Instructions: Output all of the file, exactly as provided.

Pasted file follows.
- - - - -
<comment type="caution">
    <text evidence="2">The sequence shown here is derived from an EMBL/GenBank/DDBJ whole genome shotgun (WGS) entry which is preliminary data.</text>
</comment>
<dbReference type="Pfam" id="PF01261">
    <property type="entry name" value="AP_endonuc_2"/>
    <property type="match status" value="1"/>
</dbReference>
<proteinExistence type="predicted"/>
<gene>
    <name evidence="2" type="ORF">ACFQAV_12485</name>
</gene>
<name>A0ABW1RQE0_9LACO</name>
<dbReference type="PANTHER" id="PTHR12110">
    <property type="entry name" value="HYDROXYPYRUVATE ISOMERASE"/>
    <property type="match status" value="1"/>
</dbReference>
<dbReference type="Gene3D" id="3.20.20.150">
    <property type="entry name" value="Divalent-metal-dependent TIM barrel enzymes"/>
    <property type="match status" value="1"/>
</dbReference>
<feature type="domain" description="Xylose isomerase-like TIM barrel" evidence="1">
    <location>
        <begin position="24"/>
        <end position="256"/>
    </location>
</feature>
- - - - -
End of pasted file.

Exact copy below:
<comment type="caution">
    <text evidence="2">The sequence shown here is derived from an EMBL/GenBank/DDBJ whole genome shotgun (WGS) entry which is preliminary data.</text>
</comment>
<dbReference type="Pfam" id="PF01261">
    <property type="entry name" value="AP_endonuc_2"/>
    <property type="match status" value="1"/>
</dbReference>
<proteinExistence type="predicted"/>
<gene>
    <name evidence="2" type="ORF">ACFQAV_12485</name>
</gene>
<name>A0ABW1RQE0_9LACO</name>
<dbReference type="PANTHER" id="PTHR12110">
    <property type="entry name" value="HYDROXYPYRUVATE ISOMERASE"/>
    <property type="match status" value="1"/>
</dbReference>
<dbReference type="Gene3D" id="3.20.20.150">
    <property type="entry name" value="Divalent-metal-dependent TIM barrel enzymes"/>
    <property type="match status" value="1"/>
</dbReference>
<feature type="domain" description="Xylose isomerase-like TIM barrel" evidence="1">
    <location>
        <begin position="24"/>
        <end position="256"/>
    </location>
</feature>